The point I was trying to get across is that, provided the missed approach coding in the FMS has been checked against the plate and the correct MA altitude set in the FCU/MCP then "the FMS" should make the MA a straightforward event - be it AP flown or manually flown (follow the FD's). The initial part of the GA should, of course, present NO problems to ANY pilot on the line but once safely in the climb with the gear up, what's wrong with engaging the AP? What are you trying to prove by hand flying the whole thing?

In busy airspace (e.g. CDG) it's better to let the autos fly the aircraft whilst you monitor...... Why load your colleague up even more than necessary but having him have to monitor you as well as clean up, RT, c/lists etc

There is repeated evidence that GA's are screwed up because some guys out there do not understand what their aircraft is about to do (or is doing). Couple that with trying to handfly and, with some guys, you have the potential for a total breakdown of SA with workload going through the roof...... Level bust...... Flap overspeed etc. How else would you describe the A319 GA which initiated this thread? A total breakdown of technical and non-technical skills.

I'm an advocate of keeping the basic handling skills in tune but there is a time and a place. Many airlines have a pretty restrictive automation policy which can lead to the erosion of these skills...... which has the potential to be counter productive when you actually need them at short notice.

Hope that clears things a bit for you,

A4
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Old 9th Nov 2010, 20:28
  #75 (permalink)  
 
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A4,

I understood your point and globally agreed with it. I am not an anti automation pilot.

My comment was focused on your mention of "lack of practice" (amongst other valid reasons) as a reason for giving priority to automation. It's simply wrong. I'll leave it to your jugdment to figure out where this kind of logic can lead us if pushed far enough.

And I did not imply that hand flying ability was about trying to "prove" anything. It's merely a case of being skilled enough to take over automation at the right time and with confidence when the AP tend to deviate from the expected plan for whatever reason.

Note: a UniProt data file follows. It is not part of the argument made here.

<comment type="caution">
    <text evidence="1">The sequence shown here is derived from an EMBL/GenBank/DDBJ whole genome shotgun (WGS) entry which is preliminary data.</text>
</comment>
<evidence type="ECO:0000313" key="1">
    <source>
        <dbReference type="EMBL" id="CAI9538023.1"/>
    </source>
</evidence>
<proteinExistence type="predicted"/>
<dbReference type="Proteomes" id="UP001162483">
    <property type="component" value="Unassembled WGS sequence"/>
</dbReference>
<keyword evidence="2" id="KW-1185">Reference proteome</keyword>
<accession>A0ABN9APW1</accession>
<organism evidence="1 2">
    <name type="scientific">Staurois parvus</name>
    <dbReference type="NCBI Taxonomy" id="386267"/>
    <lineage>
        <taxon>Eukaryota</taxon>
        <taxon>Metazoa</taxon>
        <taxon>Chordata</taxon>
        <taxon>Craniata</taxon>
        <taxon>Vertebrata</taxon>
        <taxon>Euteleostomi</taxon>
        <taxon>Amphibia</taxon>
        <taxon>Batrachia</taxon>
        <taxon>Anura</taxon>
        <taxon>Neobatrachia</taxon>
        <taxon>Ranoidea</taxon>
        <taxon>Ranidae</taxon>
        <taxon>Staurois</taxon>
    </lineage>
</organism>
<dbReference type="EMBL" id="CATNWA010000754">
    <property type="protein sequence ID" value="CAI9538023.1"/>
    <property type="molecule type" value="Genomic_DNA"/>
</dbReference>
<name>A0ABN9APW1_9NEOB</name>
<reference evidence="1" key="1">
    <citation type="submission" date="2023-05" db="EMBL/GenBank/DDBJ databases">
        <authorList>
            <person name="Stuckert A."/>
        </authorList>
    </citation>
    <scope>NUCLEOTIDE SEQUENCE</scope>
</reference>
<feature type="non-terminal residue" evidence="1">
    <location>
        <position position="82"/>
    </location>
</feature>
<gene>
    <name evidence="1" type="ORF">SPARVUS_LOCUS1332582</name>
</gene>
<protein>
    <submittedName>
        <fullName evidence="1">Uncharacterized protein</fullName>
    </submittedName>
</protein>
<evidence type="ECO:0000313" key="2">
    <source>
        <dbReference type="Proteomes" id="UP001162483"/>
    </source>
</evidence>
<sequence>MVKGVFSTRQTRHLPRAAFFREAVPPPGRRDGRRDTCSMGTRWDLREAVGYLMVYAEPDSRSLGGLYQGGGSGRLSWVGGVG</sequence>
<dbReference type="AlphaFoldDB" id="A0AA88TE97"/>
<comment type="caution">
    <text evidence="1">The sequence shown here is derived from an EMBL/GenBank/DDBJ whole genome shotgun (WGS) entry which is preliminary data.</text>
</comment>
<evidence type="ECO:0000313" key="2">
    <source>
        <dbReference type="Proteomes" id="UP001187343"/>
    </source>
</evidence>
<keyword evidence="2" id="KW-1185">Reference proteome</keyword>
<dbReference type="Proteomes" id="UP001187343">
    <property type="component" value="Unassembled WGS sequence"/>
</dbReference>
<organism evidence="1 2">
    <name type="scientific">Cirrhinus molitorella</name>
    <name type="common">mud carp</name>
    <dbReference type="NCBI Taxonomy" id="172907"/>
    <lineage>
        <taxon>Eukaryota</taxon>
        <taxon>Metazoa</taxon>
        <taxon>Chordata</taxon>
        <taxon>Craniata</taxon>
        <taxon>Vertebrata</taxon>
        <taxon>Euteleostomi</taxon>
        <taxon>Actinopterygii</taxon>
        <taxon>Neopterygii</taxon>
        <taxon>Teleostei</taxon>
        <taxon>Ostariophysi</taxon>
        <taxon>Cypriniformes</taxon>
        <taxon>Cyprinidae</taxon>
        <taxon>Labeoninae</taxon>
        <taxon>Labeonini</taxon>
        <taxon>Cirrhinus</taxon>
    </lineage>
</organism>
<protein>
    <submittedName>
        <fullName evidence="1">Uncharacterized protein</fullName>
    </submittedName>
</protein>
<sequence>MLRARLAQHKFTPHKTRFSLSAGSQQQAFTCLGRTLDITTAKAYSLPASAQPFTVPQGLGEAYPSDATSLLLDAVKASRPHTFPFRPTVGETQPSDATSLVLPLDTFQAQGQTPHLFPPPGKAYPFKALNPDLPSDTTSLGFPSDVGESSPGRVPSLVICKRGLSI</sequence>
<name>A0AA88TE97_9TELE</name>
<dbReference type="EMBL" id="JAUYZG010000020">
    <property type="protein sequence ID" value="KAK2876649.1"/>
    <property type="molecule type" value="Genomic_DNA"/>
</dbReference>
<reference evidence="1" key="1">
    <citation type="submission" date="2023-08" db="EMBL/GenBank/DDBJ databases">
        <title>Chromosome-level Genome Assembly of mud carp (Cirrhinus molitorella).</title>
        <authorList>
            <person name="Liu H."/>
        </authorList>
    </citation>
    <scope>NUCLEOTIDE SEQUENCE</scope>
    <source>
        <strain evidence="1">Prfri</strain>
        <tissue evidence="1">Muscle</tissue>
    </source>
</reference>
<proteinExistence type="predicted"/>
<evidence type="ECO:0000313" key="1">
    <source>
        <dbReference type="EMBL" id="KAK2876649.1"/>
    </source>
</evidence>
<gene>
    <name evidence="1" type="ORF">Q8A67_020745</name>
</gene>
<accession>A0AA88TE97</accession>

Indeed automation can fail.
Or, can be mis-used. You quote some of the possible reasons:

"Automation complacency? Too lazy to study? Training deficiency? Take your pick."

Why focusing on the "blame" mindset thus forgetting other possible factors such as fatigue or simple mistake due to our human nature ? These automation interfaces can involve a number of parameters each of which being a potencial source of entry error leading to an unwanted behavior of your aeroplane. So error will always bite you one day or another and it's not necessarily a case of poor training or lazyness.
That's why a pilot has to be able to rely on solid handflying skills as an ultimate life insurance
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Old 10th Nov 2010, 17:52
  #76 (permalink)  
 
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A4

In busy airspace (e.g. CDG) it's better to let the autos fly the aircraft whilst you monitor...... Why load your colleague up even more than necessary but having him have to monitor you as well as clean up, RT, c/lists etc

There is repeated evidence that GA's are screwed up because some guys out there do not understand what their aircraft is about to do (or is doing). Couple that with trying to handfly and, with some guys, you have the potential for a total breakdown of SA with workload going through the roof...... Level bust...... Flap overspeed etc. How else would you describe the A319 GA which initiated this thread? A total breakdown of technical and non-technical skills.

I'm an advocate of keeping the basic handling skills in tune but there is a time and a place. Many airlines have a pretty restrictive automation policy which can lead to the erosion of these skills...... which has the potential to be counter productive when you actually need them at short notice.
Well said.
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Old 11th Nov 2010, 00:50
  #77 (permalink)  
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Yes, well said and Sharpclassic spot on, there's a time and place, unfortunately where I'm at, the cadets seem to be trained to switch off the automatics at 1000 FT on every approach.